Writing and writing again

Everyone has a special place. That place where you feel stressless, powerful, and happy. For me, that special place is on top of a snowcapped mountain in the middle of cool winter. I love winter. I love snow. I love snowboarding.

When I’m there, I feel so free and stressless. I don’t have to worry about the upcoming tests that I have to take, no need to worry about studying, and no need to worry that I will be yelled at for doing nothing all day.

After an exhausting day of snowboarding, what more do I want than to come home to comfort food? I go back to the cabin exhausted and entirely sore and smell the sweet aroma of homemade beef phở. Homemade phở is the best. A steaming bowl filled to the brim with sweet broth, long thin noodles, piled with tons of thinly sliced beef, and a pinch of white onions, cilantro, and green onions. The best comfort food for chilly weather, in my opinion. This perfect world only exists once a year for me, and it is what I chose to base my descriptive essay on.

Photo ©2010 by Alpha [CC BY-SA 2.0]
Photo ©2010 by Alpha [CC BY-SA 2.0]
For English, I’m writing and revising a descriptive essay about Mammoth Mountain. A descriptive essay describes a specific event, thing, or place. Actions aren’t necessarily in chronological order and the whole point isn’t to tell as story, but to paint an image. To make the audience visualize the moment and feel as if they were standing there themselves. Vivid imagery and details are important to a descriptive essay. But I struggled with it because I couldn’t keep the narrative aspect out of it. I couldn’t quite grasp the difference between the two modes of writing. Three revisions later, I finally understand the difference.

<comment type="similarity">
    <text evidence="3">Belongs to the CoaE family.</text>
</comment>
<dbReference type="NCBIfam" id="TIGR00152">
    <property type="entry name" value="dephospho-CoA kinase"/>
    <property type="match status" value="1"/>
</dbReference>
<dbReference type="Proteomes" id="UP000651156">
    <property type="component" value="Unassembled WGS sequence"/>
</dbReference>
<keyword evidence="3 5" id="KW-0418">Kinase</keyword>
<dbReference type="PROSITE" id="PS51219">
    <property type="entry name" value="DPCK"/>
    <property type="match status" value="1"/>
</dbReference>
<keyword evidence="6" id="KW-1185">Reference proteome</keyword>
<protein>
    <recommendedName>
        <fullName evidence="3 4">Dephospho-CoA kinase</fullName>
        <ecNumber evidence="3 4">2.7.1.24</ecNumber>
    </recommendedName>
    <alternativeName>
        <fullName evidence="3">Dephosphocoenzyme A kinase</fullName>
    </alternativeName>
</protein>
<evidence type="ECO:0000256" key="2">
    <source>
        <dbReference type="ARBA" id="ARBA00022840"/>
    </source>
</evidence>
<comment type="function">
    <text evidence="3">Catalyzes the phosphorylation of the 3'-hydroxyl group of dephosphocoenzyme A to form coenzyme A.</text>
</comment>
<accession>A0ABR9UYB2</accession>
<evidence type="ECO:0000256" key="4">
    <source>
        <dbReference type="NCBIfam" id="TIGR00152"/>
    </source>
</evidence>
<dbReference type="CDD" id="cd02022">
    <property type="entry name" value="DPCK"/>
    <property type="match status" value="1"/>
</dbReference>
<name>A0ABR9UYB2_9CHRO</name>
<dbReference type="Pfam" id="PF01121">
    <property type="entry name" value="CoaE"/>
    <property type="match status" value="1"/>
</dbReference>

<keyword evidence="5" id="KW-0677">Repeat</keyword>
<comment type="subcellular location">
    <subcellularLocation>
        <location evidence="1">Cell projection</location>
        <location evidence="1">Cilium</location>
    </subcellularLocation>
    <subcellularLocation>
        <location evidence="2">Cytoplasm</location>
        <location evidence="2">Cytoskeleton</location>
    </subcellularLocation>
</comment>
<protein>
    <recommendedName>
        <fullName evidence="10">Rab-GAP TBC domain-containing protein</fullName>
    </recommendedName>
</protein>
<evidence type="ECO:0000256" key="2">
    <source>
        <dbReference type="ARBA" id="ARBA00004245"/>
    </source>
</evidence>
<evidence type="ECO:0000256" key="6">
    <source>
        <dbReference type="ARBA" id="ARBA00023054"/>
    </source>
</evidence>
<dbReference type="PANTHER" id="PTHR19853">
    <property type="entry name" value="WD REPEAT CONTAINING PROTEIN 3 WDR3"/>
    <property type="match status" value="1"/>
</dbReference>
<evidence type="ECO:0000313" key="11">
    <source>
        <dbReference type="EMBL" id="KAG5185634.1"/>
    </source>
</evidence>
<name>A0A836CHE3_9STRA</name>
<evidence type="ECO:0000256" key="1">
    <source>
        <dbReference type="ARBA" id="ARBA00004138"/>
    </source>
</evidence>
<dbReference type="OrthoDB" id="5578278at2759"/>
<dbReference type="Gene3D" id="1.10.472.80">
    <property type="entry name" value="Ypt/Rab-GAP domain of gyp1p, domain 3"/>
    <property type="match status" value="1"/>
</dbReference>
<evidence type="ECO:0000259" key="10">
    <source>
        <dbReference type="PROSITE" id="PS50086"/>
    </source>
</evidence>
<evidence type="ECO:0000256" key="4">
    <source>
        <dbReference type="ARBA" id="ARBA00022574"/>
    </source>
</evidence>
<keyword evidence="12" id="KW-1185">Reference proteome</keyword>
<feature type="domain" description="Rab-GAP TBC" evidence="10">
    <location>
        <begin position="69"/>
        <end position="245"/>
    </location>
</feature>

Snowboarding is like writing because you’ll never get it correct the first time. You’re going to fall the first time you snowboard, just like how the first draft of an essay is going to fall far from perfection. There are always faults to fix, so practice makes perfect. Before you can smoothly glide down the mountain or master a mode of writing, you need to overcome the twists and turns along the trail and be open to ways to improve.

Thankfully, I received a lot of constructive criticism from my peers on how to improve. My main problem was that I had too much narrative, and not enough description. Three complete revisions of my essay later, only one paragraph has stayed throughout the revisions:

“I dangled fifty feet above the ground with a thirteen pound weight attached to my foot. I admired the view as a bumpy, unstable chair took me up to my destination. My hands were already numb, even with my fluffy new gloves. The pure white landscape, dotted with bright green trees nearly fifteen times my height, had a brown hue due to my new, oversized goggles. I practically shook with excitement.”


All my other paragraphs have been scrapped and replaced to transform my half-descriptive half-narrative essay to a complete narrative essay.

Third time’s the charm right?



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